Interviewer: From a political stand point, how would this sort of transformation in imagination - I believe the politics would have once been of welfare and development of very tangible problems. But then it gets shifted into this digital atmosphere where they feel that every solution can be found in a technologised environment. It's clearly not happening. In terms of event - chronology - when do you think that change happened? Was there a change in some sort of leadership at the top or... is there a deeper history to what we're just seeing now or is it something which is...
Debbarma: I think this is not peculiar to Tripura, no? It has to do with the nation state - India as a whole. You see how they're trying to project 'India shining'... All those kinds of impacts are there. Those impacts will naturally come and each of these states is trying to smart out oneself because in order to do all this you need funds.
Now if you cannot outsmart the others, you will not get funds. So basically what you try to do when you do project and other things, what do you do? You want to prove yourself, that this can be done. You have to defend.
Now defending and getting things done and result going to the last person, there's a huge gap.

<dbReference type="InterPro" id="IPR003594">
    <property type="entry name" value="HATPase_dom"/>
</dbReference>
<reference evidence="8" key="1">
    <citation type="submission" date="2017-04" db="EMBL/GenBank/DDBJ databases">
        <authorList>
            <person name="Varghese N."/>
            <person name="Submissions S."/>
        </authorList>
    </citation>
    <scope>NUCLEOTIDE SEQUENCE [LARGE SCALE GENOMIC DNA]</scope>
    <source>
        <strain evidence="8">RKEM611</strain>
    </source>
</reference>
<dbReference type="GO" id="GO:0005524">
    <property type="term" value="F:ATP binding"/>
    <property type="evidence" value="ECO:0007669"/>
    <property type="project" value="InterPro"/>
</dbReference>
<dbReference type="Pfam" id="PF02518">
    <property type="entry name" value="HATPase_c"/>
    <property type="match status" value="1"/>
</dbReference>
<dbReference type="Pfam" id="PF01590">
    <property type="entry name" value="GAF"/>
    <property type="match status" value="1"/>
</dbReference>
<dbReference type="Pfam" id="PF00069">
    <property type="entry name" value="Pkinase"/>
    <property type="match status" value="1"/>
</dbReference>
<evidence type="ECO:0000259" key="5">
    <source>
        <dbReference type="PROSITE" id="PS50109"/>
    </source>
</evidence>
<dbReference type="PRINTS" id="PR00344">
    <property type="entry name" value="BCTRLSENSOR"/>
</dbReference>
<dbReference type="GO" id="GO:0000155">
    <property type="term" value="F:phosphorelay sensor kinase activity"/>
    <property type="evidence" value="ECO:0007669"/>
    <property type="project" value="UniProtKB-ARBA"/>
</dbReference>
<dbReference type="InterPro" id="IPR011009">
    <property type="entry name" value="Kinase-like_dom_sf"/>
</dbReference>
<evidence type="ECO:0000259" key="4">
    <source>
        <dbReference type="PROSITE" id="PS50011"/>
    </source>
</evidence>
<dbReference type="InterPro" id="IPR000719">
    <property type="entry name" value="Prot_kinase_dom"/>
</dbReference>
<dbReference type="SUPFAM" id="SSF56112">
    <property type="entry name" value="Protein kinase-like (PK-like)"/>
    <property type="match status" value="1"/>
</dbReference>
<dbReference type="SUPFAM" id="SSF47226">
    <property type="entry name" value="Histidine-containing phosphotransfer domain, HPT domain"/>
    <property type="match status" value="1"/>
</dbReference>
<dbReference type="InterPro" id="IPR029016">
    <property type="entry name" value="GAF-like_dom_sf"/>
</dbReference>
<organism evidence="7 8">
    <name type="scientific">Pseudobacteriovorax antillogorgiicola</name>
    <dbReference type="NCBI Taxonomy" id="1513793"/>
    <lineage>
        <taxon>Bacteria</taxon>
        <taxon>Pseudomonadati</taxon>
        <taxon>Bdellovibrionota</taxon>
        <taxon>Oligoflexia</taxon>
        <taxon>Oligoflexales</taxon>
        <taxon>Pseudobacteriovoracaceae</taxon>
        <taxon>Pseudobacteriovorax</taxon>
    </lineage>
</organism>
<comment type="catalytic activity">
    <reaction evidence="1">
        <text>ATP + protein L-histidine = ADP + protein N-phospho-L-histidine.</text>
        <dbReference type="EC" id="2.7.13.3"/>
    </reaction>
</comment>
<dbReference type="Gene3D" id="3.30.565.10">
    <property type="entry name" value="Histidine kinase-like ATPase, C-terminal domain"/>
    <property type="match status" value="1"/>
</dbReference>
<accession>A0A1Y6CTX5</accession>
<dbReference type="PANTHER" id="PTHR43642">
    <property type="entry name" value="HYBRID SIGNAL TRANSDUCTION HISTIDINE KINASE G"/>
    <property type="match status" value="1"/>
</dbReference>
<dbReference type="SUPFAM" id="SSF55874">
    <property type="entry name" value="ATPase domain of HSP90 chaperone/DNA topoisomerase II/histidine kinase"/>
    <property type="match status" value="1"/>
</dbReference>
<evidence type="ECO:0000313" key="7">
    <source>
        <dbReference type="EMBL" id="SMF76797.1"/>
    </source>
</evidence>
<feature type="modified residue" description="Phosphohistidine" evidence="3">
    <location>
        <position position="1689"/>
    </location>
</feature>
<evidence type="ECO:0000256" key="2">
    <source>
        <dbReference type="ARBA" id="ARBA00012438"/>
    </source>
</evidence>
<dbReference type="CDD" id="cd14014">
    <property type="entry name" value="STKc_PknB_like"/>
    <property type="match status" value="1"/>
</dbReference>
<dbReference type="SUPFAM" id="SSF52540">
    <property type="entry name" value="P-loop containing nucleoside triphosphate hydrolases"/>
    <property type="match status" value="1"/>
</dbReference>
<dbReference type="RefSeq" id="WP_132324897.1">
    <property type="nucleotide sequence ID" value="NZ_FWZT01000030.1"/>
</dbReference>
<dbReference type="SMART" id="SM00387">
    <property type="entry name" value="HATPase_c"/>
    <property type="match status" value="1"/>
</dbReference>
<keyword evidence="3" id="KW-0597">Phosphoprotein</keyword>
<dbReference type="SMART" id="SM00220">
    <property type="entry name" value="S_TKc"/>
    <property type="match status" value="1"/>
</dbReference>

Everybody wants to be on board. Now what do I do? I have to work something out which others have not done.
Interviewer: I was thinking of the example of Andhra Pradesh, where the governance is entirely on a digital front. But there, you see there are attempts to get it down to the last village. There are development aspects, development projects which are being...on which technology solutions are being implemented.
But in Tripura, I’m getting the sense that there is huge alienation between the real problems which are on the ground and the state's imagination of itself. I’m not sure if it has got to do with the political scenario but it's possible a combination of these things.
Debbarma: It is how, as I said... If we're talking about the political will which has to be formulated; now how is it going to percolate? If we're talking about e-governance, it goes to somewhere, how is it going to help?
In monsoon you still see people suffering from waterborne diseases. You can look at old (news)papers and see how people are still dying.
If your e-governance can give clean drinking water, I have no problem. If you can ensure food during the lean period, I have no problem.
Because you have to put your feet on realistic... You can't just imagine. I can imagine a very superb structure of e-governance but how is it going to help?
Last time when I visited a very remote area that is beyond Kanchanpur almost.... there's no road. They were carrying the patients like our old system of carrying on a cloth...
Interviewer: It's all ironical because Tripura has been put on to the national stage as the state which has got almost 90% of UID Aadhaar enrolments and how this particular database is going to help in real problem is the question that is...
Debbarma: That's what I am saying, how is it going to help?
Female speaker: We're also questioning that.
Debbarma: How is it going to help? What is important about this?
Interviewer: So is that a question being posed also to the government?
Debbarma: Maybe because...
(Camera switched off on request)